Cate Blanchett Was Right – Women Making Little-to-No Progress in Landing Major Movie Roles

Cate Blanchett Was Right – Women Making Little-to-No Progress in Landing Major Movie Roles

A new study finds that females comprised only 15 percent of protagonists and 29 percent of major characters in 2013's highest grossing films

A week after Cate Blanchett railed against the lack of quality roles for women in mainstream Hollywood films, new data proves the “Blue Jasmine” Oscar-winner's point.

A comprehensive study by San Diego State's Center for the Study of Women in Television and Film determined that women represented only 15 percent of protagonists in the 100 top-grossing films of 2013, 29 percent of major characters, and 30 percent of all speaking characters. Further, only 13 percent of those films had either an equal number of major female and male characters, or more major female characters than male characters, the study called “It's a Man's (Celluloid) World” found.

Also read: Oscars: Cate Blanchett Rips Hollywood for Treating Women as a ‘Niche’ Audience

Comparisons with ratios in 2011 and 2002 further illustrate how little progress has been made. The percentage of female protagonists rose 4 points above 2011 levels in 2013, but still fell 1 point short of the 2002 figure. The percent of female major characters is down 4 points from 2011 but up 2 points from 2002.

And as for the amount of women in speaking characters last year, that is down 3 percent from 2011 but up 2 percent from 2002.

“Overall, we have seen little movement in the numbers of female protagonists and females as speaking characters over the last decade,” Martha Lauzen, the Executive Director of the Center for the Study of Women in Television and Film, commented. “Moreover, female characters are less likely than males to have identifiable goals or to be portrayed as leaders of any kind.”

Also read: Women on Broadway: New Study Reveals Grim Statistics (Exclusive)

The study recognized 17 percent of all characters as “leaders,” and found that there was a significantly larger proportion of male characters (21 percent) then female characters (8 percent) portrayed as such.

The numbers are even more dismal when broken down by age and race. Caucasians made up a vast majority of female characters, at 73 percent; African American (14 percent), Latina (5 percent), Asian (3 percent), other worldly (3 percent), and other (2 percent) characters take up the remaining quarter of the proverbial pie.

More than half of female characters were in their 20s (26 percent) and 30s (28 percent), while males were predominantly in their 30s (27 percent) and 40s (31 percent).  Only 30 percent of women characters were 40 or older, but 55 percent of male characters represent that older demographic.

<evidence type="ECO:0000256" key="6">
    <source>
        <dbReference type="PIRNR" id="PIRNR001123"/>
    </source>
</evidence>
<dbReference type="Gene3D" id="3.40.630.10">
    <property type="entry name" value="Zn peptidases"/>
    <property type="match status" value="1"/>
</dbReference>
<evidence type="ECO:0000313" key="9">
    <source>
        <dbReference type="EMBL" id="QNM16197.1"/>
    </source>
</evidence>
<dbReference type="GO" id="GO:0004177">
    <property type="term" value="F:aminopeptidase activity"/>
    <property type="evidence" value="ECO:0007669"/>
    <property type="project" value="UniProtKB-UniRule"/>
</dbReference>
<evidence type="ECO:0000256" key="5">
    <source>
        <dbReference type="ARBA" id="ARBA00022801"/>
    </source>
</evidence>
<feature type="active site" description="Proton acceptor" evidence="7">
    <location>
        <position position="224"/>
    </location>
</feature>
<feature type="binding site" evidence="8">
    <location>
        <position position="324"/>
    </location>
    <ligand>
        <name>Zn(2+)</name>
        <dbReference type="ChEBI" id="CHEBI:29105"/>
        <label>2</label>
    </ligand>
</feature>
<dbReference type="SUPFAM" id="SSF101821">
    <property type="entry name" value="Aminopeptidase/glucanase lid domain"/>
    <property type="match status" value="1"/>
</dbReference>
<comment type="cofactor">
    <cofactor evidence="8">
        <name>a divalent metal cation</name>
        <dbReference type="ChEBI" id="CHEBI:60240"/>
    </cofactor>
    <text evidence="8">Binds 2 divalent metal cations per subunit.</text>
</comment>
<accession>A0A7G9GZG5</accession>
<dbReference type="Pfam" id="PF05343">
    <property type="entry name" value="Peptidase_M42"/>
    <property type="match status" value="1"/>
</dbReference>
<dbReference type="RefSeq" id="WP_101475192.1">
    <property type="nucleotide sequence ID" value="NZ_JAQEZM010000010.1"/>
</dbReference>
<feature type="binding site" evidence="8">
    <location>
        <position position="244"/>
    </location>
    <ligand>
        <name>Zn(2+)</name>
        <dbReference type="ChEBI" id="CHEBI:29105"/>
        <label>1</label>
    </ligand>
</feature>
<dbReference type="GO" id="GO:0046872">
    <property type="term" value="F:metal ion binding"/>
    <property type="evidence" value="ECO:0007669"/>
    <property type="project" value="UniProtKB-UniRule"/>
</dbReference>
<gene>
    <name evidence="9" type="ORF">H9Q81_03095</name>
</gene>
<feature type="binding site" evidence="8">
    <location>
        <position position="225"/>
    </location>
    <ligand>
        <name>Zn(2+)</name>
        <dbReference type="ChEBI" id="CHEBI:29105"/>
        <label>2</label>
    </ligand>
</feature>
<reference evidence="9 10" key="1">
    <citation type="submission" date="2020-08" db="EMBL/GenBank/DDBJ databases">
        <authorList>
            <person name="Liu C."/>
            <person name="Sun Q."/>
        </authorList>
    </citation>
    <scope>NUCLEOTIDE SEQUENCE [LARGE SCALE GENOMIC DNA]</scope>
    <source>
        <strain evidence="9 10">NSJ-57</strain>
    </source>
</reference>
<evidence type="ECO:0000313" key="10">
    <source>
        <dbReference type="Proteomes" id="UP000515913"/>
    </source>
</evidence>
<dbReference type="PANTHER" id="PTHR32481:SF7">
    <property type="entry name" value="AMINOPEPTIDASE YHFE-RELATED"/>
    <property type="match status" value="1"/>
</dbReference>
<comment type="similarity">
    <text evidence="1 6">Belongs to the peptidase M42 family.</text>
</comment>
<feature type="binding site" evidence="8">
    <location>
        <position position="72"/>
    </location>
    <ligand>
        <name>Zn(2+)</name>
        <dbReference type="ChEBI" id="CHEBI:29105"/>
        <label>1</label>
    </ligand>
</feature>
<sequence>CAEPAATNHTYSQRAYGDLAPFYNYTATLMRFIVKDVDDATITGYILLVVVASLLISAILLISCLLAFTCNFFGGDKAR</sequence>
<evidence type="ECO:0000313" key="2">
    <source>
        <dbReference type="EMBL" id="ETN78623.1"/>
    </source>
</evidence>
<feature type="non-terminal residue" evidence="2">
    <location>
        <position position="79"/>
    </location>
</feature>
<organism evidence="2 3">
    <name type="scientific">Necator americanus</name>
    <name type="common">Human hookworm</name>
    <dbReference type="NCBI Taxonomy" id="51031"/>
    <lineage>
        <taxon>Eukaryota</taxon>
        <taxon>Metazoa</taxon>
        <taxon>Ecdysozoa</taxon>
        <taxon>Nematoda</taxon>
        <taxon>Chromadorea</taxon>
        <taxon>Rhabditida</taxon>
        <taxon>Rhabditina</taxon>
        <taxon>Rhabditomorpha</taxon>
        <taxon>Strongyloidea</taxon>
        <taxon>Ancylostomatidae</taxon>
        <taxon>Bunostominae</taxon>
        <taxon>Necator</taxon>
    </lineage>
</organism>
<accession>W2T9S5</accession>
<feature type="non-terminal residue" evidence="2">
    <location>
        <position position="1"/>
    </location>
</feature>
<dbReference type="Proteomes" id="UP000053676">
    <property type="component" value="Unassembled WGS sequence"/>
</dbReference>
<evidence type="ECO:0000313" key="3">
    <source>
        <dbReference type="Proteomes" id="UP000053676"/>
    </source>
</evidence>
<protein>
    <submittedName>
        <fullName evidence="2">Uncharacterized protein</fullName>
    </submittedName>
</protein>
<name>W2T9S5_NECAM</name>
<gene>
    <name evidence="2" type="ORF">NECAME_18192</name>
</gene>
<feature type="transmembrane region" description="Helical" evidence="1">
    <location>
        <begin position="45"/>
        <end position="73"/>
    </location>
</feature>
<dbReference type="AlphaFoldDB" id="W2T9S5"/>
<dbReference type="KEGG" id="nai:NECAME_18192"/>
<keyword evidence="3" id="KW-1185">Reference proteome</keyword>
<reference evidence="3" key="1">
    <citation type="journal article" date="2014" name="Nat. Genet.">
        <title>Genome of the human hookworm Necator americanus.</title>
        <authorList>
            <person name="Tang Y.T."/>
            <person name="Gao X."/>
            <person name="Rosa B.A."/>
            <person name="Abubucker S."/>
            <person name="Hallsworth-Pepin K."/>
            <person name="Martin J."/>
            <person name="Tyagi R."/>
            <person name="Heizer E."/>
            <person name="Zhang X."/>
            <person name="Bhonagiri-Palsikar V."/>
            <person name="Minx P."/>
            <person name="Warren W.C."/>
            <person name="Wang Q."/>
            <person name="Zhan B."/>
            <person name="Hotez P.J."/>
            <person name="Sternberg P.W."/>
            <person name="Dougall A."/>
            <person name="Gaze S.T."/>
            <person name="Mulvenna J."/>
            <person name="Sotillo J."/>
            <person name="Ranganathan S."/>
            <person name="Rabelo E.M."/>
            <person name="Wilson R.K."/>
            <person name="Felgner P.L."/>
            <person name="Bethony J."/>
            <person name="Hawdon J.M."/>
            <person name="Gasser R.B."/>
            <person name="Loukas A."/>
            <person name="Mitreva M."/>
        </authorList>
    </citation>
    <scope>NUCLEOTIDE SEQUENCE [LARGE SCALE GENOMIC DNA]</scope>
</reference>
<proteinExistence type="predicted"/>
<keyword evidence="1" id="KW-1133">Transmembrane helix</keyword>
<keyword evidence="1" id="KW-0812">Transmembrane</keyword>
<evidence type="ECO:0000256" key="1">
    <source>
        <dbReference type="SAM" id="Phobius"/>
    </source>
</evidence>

• Dan

    It would be interesting to see how those numbers compare to real life in-the-workforce stats wherever comparable.

  • Jake P Hall

    Cate has plenty of money and produce and distribute her own films and series for women. Why is she complaining about anything after working for a confirmed child abuser (emotional and mental 1993 custody case 39 page ruling) and then praising him in her Oscar Speech?

    • rin

      She didn't praise him she thanked him for the opportunity there's a difference.

      • shutupandknit

        I do believe she praised him at other award shows. But the bigger question is, why is she consorting with him professionally?

        • Scott

          Because being a feminist is hard and not fun when it isn't convenient for your career/headlines.

          • shutupandknit

            I wouldn't call anyone in the current crop feminists. For crying out loud they strip to their skivvies to stay famous.

  • Ann

    I'd like to have the same review for top-rating scripted drama TV shows. Much more positive, surely?

  • Eric

    I wonder how this compares to the percentage of female filmmakers (writers, producers, and directors) working on the same top-grossing films cited in the study? Film is a medium still largely dominated by white males, and people tend to tell stories about characters who look like them.

  • Steve

    So because the movies that made more money starred men, they need to make more movies that star women? Is that the logic I'm reading here? Movies aren't just a game where people play pretend. It's a fucking multi-billion dollar industry and of course they will go with the things that make them the most money. Ridiculous that people are so pretentious about stupid shit like this. Go cry me a river.

    • Simon

      That's not what the article says. Movies starring women are still considered niche, while recent blockbusters like Bridemaids have proven that wrong. In other words, Hollywood needs to wake up!

      • sarthak

        Do producers stop woman starrer films from making money . it will be good if propagandist like you wake up.

        • bigyaz

          If you can't write semi-literate English you really shouldn't be commenting on stories.

    • Sabran

      Movies with women in it make money. The problem is they can't get movie companies to invest in them, because they think they don't make money